Category Archives: Mac

iPhone tip: Use a Silent Ringtone to Screen Calls in Your Sleep

Have you ever wished your iPhone would ring only when certain people call? Here’s how to do it:

  1. Download the “Silence” ringtone here: silence.m4r
  2. Copy this file into the Ringtones section of your iTunes. (Click to enlarge.)

    adding_ringtone_to_itunes
  3. Sync your iPhone with iTunes to load the ringtone.
  4. On your iPhone, change your ringtone to “Silence” (under Settings -> Sounds -> Ringtone). You’ll no longer hear your phone calls.

    2_iphone_silence_ringtone
  5. For each person whose calls you still want to hear, change his or her Custom Ringtone to something audible: Click the name in your contact list, choose Ringtone, then choose something besides Default

    3_iphone_important_caller 4_iphone_audible_ringtone

Now you can screen calls in your sleep. Because Sunday afternoons are for napping.

UPDATE (Apr 14, 2011): I haven’t used it, but MrNumber.com appears to be an interesting service for identifying phone numbers belonging to telemarketers and blocking them.

3 Uses for iPhone Screenshots

For all the iPhone users out there: You probably know you can take a snapshot of whatever you see on your screen:

  1. Briefly press the top and front buttons at the same time.
  2. The screen will flash white and you’ll hear a “snapshot” sound.
  3. A picture of your screen is now in your iPhone “Photos”.

I’ve found it extremely helpful to make screenshots, and I do it all the time. Here are a few reasons:

Remember an Interesting Part of a Podcast

If I’m driving and hear something I like in a podcast, I make a quick screenshot of the playback screen. When I get back to my computer, I can return to that spot in the podcast and take notes.

iphone_screenshot_podcast

Save a Point on a Map

Sometimes I want to “bookmark” a location on the map before looking up something else. A screenshot is a fast way to do this.

iphone_screenshot_map

Save a Website Address Without Interrupting Your Reading

Sometimes when I’m reading in Google Reader, I want to save the location of an article to read later. (I don’t want to leave Google Reader immediately because it has to entirely reload when I return.)

If you hold your finger on a link for a few seconds, a menu will popup with the address of the link. Sometimes I simply save a screenshot of the link, then hit Cancel and go back to my reading. Later I read the items I saved in my screenshots.

iphone_screenshot_opened_link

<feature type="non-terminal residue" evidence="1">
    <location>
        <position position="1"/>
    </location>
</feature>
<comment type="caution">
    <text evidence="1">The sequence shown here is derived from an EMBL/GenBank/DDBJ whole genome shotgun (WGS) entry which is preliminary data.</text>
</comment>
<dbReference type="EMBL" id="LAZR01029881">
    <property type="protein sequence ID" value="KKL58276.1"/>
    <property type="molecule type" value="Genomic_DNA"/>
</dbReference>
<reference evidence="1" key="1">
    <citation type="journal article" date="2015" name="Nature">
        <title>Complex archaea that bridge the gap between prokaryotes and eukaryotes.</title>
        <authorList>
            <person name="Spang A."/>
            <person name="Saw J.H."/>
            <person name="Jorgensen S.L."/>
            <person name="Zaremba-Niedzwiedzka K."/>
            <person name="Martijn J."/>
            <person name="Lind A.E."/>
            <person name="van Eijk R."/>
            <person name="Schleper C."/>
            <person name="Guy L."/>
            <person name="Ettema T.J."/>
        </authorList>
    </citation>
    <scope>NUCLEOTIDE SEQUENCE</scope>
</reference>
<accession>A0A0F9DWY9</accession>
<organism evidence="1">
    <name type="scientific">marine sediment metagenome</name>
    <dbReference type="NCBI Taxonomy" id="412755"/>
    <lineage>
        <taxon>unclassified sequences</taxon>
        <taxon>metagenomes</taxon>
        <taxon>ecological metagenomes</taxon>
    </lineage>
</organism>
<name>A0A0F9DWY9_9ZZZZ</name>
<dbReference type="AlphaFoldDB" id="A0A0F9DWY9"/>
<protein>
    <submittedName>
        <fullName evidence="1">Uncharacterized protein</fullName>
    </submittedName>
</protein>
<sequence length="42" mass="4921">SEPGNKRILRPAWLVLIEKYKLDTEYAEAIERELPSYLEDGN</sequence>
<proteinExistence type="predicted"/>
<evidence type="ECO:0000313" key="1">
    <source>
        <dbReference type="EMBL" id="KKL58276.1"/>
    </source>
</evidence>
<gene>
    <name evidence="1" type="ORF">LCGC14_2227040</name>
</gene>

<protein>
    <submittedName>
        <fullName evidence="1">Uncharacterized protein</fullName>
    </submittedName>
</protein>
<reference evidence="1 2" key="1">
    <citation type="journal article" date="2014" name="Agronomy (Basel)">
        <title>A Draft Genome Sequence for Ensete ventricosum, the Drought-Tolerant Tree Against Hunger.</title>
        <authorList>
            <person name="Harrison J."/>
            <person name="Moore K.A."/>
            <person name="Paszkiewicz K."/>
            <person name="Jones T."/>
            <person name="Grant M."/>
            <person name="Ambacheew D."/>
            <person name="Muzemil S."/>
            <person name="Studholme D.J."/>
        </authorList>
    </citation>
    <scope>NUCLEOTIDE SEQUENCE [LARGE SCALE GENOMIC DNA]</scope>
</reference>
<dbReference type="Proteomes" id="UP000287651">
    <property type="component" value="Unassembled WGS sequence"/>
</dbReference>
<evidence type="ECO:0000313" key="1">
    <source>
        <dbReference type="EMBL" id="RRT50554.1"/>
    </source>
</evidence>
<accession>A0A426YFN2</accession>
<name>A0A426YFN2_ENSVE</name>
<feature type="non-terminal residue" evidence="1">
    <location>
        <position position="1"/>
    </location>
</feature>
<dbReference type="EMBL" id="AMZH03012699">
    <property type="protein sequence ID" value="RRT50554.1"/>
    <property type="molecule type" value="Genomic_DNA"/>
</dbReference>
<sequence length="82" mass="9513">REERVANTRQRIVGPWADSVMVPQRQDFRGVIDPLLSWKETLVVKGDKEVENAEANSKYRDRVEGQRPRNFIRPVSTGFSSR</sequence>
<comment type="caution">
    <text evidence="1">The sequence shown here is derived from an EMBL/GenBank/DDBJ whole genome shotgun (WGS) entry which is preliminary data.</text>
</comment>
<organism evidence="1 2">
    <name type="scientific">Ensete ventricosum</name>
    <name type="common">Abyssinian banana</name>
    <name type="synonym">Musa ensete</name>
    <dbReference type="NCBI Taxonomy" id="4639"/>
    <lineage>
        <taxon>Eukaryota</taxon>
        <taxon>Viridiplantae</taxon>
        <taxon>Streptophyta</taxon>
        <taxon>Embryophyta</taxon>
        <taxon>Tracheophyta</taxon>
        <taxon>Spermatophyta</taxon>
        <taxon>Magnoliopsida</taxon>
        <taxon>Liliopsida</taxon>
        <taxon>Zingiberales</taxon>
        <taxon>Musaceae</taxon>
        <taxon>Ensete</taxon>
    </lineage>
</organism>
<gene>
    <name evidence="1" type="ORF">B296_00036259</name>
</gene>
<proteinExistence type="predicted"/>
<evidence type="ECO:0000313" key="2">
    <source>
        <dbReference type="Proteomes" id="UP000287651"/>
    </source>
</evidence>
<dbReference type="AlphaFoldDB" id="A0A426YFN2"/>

Screenshots can help you practice “ubiquitous capture” — capturing all notes, thoughts, and ideas, as they come to you, so you don’t have to keep them in your head.

How to browse securely with SSH and a SOCKS proxy

I was in Moab this weekend with my family and our motel had free wireless Internet. I used SSH and a SOCKS proxy to create a secure tunnel to my iMac at work. This allowed me to browse Gmail and Facebook securely.

Here’s a screencast on how to create an SSH tunnel and browse securely in Safari and Firefox:

Here’s a full-size video:
How to browse securely with SSH and a SOCKS proxy (full size video)

These are the basic steps on a Mac:
1. Open Terminal. (In your Applications/Utilities folder.)
2. Type “ssh -D 9999 username@example.com”, replacing “username” and “example.com” with the actual username and address of your remote machine. The remote machine will need the SSH service, or Remote Login service, turned on.
3. Open System Preferences -> Network -> Advanced tab -> Proxies.
4. Turn on the “SOCKS Proxy” and enter “127.0.0.1″ and “9999″ in the fields. Click OK and Apply.

Now your Internet connection will be tunneled through a secure connection to your remote machine — a poor man’s VPN.

Tools are for building

In two days Apple will release a new version of its Mac operating system, so last Saturday I watched the guided tour and read about all of the 300 new features of “Leopard.”

I thought my strong interest in the new operating system was justified since I’m going to take the opportunity to replace my 4½ year old Titanium Powerbook with a new Leopard-powered notebook. But then I got thinking, it’s just a tool. Using a Mac isn’t my goal per se. I might as well get exciting about all the tools at Home Depot — and I do — but if I don’t build anything with them, they’re useless.

Jon Udell refers to himself as a “toolsmith” — someone who loves the tools of his trade — and I think I have a bit of that in me. Being a toolsmith means knowing the ins and outs of one’s tools, with the potential to be very productive with them. But Merlin Mann warns against continual “fiddling” with tools and systems and methods at the expense of just Getting Things Done.

Use whatever tools work best for you, but use tools to build something.

5 ingredients for a do-it-yourself podcast

At work I’m the “producer” of a podcast, and here are the tools we use:

1. Apple Garageband — Found on every Mac, this free app makes it easy to record and combine tracks, add effects and art, and create podcasts.

2. Logitech USB Headset — This isn’t a professional mike, but it works fine for us and it’s comfortable to wear and use.

3. WordPress — The best open source blogging platform. You’ll need web hosting and your own domain to install this.

4. PodPress — A powerful WordPress plugin that turns your blog into a podcasting platform. This plugin takes care of all the nitty gritty (podcast enclosures), offers an embedded Flash player for easy listening, and provides stats.

5. Mime Config — If you plan to publish “enhanced” podcasts for iTunes, chances are your server isn’t configured to recognize the “m4a” format. Install this WordPress plugin and add the mime type “m4a = audio/mpeg”.

What other tools are you using for creating podcasts?